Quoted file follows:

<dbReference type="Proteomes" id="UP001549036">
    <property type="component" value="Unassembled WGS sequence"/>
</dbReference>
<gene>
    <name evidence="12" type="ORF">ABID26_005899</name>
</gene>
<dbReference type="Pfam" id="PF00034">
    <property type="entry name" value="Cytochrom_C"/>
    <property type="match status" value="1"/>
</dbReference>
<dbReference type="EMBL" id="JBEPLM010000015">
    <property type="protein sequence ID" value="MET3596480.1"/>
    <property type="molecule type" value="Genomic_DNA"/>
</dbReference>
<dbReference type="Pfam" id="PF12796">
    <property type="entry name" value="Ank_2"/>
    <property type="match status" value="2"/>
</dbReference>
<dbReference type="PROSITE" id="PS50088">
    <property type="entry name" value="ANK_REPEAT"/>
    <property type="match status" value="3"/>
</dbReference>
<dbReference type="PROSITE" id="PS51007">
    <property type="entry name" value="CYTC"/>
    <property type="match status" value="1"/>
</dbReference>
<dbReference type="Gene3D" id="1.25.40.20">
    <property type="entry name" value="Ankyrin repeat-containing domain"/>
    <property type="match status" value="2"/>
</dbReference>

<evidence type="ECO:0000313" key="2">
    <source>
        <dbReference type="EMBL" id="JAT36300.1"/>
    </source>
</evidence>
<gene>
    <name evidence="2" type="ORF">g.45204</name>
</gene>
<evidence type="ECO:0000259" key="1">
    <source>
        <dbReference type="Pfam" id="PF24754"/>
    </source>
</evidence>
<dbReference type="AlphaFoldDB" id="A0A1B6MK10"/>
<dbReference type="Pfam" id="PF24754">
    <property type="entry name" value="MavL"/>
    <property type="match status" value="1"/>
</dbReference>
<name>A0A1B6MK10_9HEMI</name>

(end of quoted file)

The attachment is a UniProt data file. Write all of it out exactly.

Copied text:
<dbReference type="Proteomes" id="UP001549036">
    <property type="component" value="Unassembled WGS sequence"/>
</dbReference>
<gene>
    <name evidence="12" type="ORF">ABID26_005899</name>
</gene>
<dbReference type="Pfam" id="PF00034">
    <property type="entry name" value="Cytochrom_C"/>
    <property type="match status" value="1"/>
</dbReference>
<dbReference type="EMBL" id="JBEPLM010000015">
    <property type="protein sequence ID" value="MET3596480.1"/>
    <property type="molecule type" value="Genomic_DNA"/>
</dbReference>
<dbReference type="Pfam" id="PF12796">
    <property type="entry name" value="Ank_2"/>
    <property type="match status" value="2"/>
</dbReference>
<dbReference type="PROSITE" id="PS50088">
    <property type="entry name" value="ANK_REPEAT"/>
    <property type="match status" value="3"/>
</dbReference>
<dbReference type="PROSITE" id="PS51007">
    <property type="entry name" value="CYTC"/>
    <property type="match status" value="1"/>
</dbReference>
<dbReference type="Gene3D" id="1.25.40.20">
    <property type="entry name" value="Ankyrin repeat-containing domain"/>
    <property type="match status" value="2"/>
</dbReference>

<evidence type="ECO:0000313" key="2">
    <source>
        <dbReference type="EMBL" id="JAT36300.1"/>
    </source>
</evidence>
<gene>
    <name evidence="2" type="ORF">g.45204</name>
</gene>
<evidence type="ECO:0000259" key="1">
    <source>
        <dbReference type="Pfam" id="PF24754"/>
    </source>
</evidence>
<dbReference type="AlphaFoldDB" id="A0A1B6MK10"/>
<dbReference type="Pfam" id="PF24754">
    <property type="entry name" value="MavL"/>
    <property type="match status" value="1"/>
</dbReference>
<name>A0A1B6MK10_9HEMI</name>